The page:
In the mid-1980s, the French political scientist Pierre-André Taguieff presented the Front National as a ‘National-Populism’; a notion originally used in the United States to describe the New Right. He was adamant that the Front National was no longer ‘extreme’ or ‘fascist’, but simply ‘radical’. This is a contentious interpretation. The Front National in the mid-1980s was a party which had been founded ten years earlier by a ragbag of Monarchists, former Nazi collaborators, Maurrasians, former OAS members (French terrorist organisation in Algeria), and whose leader had been condemned several times for publicly expressing racial and anti-Semitic abuse. Critics saw it as an attempt to water down the Front National fascistic legacy (Vichy and Pétainism, French Algeria), as well as the extreme nature of some of its policies (on immigration and nationality law). Indeed to call the Front National ‘populist’ sounds less extreme and threatening. It somehow gives the party an air of ‘respectability’. Some have contended that it helped kick-start a long process of ‘de-demonisation’ of the French extreme right.
The categorisation of the extreme right as ‘populist’ has above all helped discredit both the left and the popular classes themselves. In the mid-1995, Pascal Perrineau talked of ‘Gaucho-Lepénisme’ to explain that a significant fraction of communist voters had transferred their votes to the Front National. If true, this would demonstrate that the ‘two political extremes’ converge and are politically compatible. Furthermore, it would ascertain the idea that blue collar workers are racist and authoritarian, and therefore politically unreliable. Annie Collovald has demonstrated that this was a far-fetched interpretation. Marine Le Pen may have received 31% of the working-class vote in the first round of the 2012 presidential election; the truth of the matter is that 69% of them did not vote for her. Furthermore, the notion of ‘Gaucho-Lepénisme’ overlooks two important factors. Firstly, a very large number of working-class voters abstain from voting altogether. Secondly, since the 1950s, there have always been a fair number of working-class people who have rejected the left in France. So there is nothing new here.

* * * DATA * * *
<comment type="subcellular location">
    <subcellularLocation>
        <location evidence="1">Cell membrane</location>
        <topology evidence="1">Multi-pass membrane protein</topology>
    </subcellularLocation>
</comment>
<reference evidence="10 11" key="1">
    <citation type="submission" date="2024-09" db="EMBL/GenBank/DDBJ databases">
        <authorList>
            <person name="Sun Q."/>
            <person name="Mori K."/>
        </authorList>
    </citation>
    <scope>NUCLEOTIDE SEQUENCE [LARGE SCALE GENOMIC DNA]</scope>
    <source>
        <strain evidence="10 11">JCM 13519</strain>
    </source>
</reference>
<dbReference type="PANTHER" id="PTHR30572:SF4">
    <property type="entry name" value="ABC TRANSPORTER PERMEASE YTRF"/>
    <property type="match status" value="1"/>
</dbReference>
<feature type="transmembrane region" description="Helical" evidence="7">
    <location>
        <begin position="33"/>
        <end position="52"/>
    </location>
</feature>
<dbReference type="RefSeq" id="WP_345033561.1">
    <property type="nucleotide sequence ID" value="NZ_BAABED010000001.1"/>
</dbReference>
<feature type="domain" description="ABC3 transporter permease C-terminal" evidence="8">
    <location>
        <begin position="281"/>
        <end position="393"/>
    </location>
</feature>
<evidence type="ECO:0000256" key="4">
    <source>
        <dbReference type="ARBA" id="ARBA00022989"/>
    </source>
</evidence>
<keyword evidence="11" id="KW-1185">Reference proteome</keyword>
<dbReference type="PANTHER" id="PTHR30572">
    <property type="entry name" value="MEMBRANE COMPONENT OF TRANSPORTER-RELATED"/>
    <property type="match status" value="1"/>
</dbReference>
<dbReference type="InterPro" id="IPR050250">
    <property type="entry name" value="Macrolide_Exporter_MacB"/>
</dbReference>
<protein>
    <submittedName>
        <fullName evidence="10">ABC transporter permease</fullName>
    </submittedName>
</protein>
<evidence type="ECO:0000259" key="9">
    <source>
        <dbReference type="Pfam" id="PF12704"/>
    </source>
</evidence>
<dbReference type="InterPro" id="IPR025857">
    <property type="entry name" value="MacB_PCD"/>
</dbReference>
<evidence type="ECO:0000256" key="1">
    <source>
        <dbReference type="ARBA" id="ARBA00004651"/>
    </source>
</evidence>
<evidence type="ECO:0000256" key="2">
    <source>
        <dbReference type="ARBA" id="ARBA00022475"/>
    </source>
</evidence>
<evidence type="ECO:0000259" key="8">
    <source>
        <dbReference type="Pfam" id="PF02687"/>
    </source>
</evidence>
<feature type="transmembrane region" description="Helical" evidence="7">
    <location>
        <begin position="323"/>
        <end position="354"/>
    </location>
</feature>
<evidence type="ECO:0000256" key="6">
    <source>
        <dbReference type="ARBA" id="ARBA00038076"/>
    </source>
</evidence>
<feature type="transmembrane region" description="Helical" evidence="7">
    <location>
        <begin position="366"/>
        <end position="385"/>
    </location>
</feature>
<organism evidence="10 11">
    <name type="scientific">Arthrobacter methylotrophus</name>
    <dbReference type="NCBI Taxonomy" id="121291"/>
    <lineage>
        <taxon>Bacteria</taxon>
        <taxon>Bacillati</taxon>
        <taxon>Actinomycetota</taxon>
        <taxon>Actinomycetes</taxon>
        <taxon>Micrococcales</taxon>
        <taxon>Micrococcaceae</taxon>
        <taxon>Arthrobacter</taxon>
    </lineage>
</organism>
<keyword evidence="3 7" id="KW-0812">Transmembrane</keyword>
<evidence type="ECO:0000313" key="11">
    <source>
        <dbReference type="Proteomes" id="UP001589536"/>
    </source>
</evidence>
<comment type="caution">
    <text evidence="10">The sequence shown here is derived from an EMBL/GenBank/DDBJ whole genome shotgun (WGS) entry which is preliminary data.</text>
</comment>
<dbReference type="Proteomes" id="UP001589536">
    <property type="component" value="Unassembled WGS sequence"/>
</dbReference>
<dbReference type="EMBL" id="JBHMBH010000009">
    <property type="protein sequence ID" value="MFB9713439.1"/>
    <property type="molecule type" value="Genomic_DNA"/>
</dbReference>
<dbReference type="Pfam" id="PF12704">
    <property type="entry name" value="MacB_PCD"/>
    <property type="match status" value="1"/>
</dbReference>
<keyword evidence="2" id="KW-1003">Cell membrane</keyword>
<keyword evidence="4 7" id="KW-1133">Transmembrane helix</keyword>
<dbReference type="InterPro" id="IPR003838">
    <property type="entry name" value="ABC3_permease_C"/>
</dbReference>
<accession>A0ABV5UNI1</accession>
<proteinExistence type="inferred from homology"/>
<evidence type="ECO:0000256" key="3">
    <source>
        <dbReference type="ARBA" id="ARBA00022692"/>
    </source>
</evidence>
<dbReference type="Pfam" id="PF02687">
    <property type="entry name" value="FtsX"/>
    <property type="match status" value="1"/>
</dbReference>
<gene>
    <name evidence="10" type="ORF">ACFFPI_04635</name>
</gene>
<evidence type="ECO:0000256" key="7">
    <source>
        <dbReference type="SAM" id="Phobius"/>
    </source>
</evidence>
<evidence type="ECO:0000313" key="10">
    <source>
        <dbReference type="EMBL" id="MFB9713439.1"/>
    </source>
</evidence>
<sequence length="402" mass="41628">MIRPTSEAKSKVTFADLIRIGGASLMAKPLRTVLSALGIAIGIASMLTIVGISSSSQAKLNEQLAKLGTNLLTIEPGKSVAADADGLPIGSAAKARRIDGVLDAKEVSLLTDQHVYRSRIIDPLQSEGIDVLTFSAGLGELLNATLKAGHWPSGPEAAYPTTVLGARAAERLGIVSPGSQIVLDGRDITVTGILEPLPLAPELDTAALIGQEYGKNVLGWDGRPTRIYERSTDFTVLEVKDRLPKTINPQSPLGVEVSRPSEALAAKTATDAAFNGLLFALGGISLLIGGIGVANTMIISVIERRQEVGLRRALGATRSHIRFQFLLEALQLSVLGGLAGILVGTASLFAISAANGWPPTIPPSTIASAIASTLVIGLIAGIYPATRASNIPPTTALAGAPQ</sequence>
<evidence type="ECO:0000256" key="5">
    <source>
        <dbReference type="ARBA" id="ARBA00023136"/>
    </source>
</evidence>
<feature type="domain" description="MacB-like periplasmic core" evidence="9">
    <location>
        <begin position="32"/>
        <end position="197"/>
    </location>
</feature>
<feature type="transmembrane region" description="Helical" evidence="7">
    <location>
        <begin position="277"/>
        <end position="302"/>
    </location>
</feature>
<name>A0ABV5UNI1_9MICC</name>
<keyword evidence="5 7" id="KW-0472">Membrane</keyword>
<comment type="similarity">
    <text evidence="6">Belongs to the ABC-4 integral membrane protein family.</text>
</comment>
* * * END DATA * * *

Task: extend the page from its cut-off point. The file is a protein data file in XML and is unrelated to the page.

‘‘Reasonable’ commentators in France suggest that the popular classes switch their allegiance from mainstream parties to the extreme right and the radical left for essentialist reasons; because they are allegedly ‘racist’, ‘authoritarian’ and politically ‘immature’. Few wonder whether this vote transfer might not have to do with the socio-political environment, such as the economic policies implemented by mainstream parties (austerity), the economic crisis, unemployment, the loss of class identity or politicians’ corruption and broken promises. As for the so-called ‘authoritarian’ penchant of the popular classes, the ‘reasonable’ mainstream parties only have themselves to blame. Both the centre-left Parti Socialiste and the centre-right Union pour un Movement Populaire have for long put at the heart of their programmes and rhetoric the issues of immigration and law and order, and both have advocated a ‘tough stand’ on crime.
Note: This article gives the views of the author, and not the position of EUROPP – European Politics and Policy, nor of the London School of Economics.
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Philippe Marlière – University College London
Philippe Marlière is Professor of French and European Politics at University College London. His research focuses on Social Democracy in Europe, the Parti Socialiste in France and the French Left. He has recently co-authored a book on the radical Left in Europe (La Gauche Radicale en Europe, Editions du Croquant, 2013), and he is currently writing a book on the Left Front in France to be published by Palgrave-Macmillan.